Where music meets mountains: A school to preserve Pamiri music

Youngsters in Gulmit get training in traditional instruments, folk music

Shabbir Mir February 18, 2017
Artists practise folk music at Bulbulik Heritage Centre. PHOTO: EXPRESS

GILGIT: After the Attabad lake disaster in 2010 initially stranded people living between the newly formed lake and the high Khunjerab Pass, the priorities of these people underwent a certain change.

Traditional folk music and dance of Pamir was not among the topmost priorities anymore.

“It was a concern that our rich heritage of folk music was fading away,” recalls Didar Ali. Ali was a founding member of the Bulbulik Heritage Centre, a school formed in Gulmit town in the remote Gojal valley near Passu in Gilgit-Baltistan with the specific purpose of preserving the art of playing traditional instruments and traditional songs.

“We had to do something for the preservation [of music and language] before it was too late,” Ali adds.

A first-of-its-kind institute in the region, the school was established in April 2016 as a project of the Gulmit Educational and Social Welfare Society (GESWS). Later, with help from veteran traditional musician such as Bech Rehmatullah Baig and funding from the likes of USAID through the SGAFP-NRSP, the school formally opened in July last year.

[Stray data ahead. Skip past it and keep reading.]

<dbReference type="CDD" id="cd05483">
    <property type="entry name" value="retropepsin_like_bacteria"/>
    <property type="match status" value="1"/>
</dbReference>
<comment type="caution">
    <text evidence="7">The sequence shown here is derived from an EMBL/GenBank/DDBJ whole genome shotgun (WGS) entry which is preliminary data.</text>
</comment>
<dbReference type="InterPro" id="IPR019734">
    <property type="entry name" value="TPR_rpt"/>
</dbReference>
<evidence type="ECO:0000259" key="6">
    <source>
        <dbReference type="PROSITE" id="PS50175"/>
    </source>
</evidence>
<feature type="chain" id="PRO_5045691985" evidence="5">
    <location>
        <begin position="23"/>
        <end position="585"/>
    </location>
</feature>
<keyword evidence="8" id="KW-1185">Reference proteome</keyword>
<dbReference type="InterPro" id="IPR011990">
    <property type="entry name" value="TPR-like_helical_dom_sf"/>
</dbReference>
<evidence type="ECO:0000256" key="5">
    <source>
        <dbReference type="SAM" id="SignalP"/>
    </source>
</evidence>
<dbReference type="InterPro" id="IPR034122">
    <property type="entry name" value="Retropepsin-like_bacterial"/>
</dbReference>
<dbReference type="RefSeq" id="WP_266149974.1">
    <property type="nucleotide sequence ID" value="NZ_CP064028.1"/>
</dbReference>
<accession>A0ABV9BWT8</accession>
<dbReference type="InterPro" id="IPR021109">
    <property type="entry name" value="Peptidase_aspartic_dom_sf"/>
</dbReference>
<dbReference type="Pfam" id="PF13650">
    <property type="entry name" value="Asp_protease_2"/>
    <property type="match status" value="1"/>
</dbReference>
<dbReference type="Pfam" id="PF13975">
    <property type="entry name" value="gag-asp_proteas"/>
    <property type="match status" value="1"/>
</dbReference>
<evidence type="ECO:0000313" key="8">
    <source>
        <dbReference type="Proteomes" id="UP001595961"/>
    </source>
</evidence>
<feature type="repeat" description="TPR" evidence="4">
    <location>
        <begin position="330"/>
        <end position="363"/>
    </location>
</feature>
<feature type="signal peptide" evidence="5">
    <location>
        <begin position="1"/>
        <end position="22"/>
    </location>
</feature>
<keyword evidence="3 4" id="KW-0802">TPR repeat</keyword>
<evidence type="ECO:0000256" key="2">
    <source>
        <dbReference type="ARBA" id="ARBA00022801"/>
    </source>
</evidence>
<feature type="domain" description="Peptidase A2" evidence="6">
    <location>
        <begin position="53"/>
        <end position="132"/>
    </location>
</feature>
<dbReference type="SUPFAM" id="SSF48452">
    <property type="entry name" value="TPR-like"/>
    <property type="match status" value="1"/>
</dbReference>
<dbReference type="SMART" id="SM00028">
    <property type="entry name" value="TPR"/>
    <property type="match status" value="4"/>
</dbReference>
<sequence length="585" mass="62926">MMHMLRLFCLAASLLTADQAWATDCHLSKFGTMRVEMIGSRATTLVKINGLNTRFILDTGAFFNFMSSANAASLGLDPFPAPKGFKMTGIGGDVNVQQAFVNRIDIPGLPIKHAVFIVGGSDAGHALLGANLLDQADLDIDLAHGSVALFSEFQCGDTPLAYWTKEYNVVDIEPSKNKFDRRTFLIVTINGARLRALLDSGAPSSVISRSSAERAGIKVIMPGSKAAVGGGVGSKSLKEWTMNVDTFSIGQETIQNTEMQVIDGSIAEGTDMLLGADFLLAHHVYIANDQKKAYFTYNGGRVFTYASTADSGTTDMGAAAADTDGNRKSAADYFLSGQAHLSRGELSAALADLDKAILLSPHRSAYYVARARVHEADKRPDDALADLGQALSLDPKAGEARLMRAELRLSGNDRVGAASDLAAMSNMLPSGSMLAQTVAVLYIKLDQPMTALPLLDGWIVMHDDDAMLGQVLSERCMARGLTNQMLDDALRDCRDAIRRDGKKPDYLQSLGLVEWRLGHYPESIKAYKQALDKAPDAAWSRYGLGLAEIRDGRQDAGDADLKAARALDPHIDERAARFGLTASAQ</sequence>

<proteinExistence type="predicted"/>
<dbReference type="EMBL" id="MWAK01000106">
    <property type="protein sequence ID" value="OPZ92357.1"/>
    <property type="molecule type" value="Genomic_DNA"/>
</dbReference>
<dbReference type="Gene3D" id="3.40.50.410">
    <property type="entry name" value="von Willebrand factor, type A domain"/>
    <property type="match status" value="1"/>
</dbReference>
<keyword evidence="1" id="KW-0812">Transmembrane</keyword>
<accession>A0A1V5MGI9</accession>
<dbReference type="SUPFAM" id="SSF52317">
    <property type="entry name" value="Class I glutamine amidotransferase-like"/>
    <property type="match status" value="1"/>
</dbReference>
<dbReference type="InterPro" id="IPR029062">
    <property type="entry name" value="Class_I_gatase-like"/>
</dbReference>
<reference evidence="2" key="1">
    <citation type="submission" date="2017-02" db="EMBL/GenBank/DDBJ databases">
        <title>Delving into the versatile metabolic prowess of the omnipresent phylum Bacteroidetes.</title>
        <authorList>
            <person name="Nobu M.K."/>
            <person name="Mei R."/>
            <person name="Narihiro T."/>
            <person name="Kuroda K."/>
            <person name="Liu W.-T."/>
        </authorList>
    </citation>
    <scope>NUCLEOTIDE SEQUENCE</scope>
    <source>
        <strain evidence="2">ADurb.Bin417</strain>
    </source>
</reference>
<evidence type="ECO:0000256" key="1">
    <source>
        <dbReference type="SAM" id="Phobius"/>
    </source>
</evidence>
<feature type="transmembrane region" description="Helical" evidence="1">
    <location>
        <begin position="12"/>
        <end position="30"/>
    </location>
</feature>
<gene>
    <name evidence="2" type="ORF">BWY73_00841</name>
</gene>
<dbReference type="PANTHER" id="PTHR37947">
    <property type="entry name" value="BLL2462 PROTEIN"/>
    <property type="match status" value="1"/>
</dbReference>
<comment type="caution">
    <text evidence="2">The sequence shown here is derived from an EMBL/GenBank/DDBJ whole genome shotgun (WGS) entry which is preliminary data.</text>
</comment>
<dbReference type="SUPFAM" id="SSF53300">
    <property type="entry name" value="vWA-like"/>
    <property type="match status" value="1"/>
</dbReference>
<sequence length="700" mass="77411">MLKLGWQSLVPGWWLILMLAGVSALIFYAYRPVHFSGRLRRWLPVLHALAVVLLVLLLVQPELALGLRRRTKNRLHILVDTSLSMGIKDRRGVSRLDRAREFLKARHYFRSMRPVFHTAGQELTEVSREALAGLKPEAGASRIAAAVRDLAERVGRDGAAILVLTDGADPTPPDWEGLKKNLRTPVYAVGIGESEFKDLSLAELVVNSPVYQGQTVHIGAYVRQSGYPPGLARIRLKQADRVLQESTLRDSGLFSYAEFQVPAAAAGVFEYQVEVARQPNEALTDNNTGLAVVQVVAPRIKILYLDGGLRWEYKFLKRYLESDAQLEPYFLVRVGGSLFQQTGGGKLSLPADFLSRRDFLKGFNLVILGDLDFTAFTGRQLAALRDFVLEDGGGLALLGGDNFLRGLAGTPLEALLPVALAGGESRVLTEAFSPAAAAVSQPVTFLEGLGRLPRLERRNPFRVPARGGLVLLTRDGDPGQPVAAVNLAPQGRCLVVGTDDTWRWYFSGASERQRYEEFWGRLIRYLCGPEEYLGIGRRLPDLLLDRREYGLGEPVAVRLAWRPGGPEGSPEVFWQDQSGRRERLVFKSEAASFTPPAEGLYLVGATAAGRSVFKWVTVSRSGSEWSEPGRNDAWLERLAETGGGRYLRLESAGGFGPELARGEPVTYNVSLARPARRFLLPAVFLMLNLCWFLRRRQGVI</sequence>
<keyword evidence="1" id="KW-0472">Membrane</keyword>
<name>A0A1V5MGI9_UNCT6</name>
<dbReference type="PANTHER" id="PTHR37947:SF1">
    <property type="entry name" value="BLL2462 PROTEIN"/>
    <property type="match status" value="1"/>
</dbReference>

Offering training in traditional instruments such as Surnaye, Tutek, Rubab, Ghazxhek, Sitor, Dorya and Gabi, Bulbulik has so far trained around 70 artists - including women.

Besides training, Bulbulik has also documented 50 Wakhi folk songs so far, while another 30 folk songs are being translated from Wakhi language into English before they are published in a book called Piiwand. The Wakhi language is considered to be an endangered language by UNESCO with around 70,000 speakers.

“We are planning on publishing two videos and an audio song in Wakhi language under Bulbulik,” said Ali while discussing future plans about the school.

Apart from offering training, students of Bulbulik have gone on to showcase Pamir’s culture and tradition at a number of cultural festivals, especially in Islamabad during the Pamir Music Festival in early January.

Majida Fehmy is one of local Gulmit women who took a two-month training from the school last year.

“I play the guitar,” said Fehmy who is a student.

“[This] is new for me but I enjoy it very much,” she said, adding that she wants to try her luck in signing.

However, with the school currently operating out of a rented building constructed in a traditional Pamiri-style, says it requires funding to build a purpose-built school.

Published in The Express Tribune, February 19th, 2017.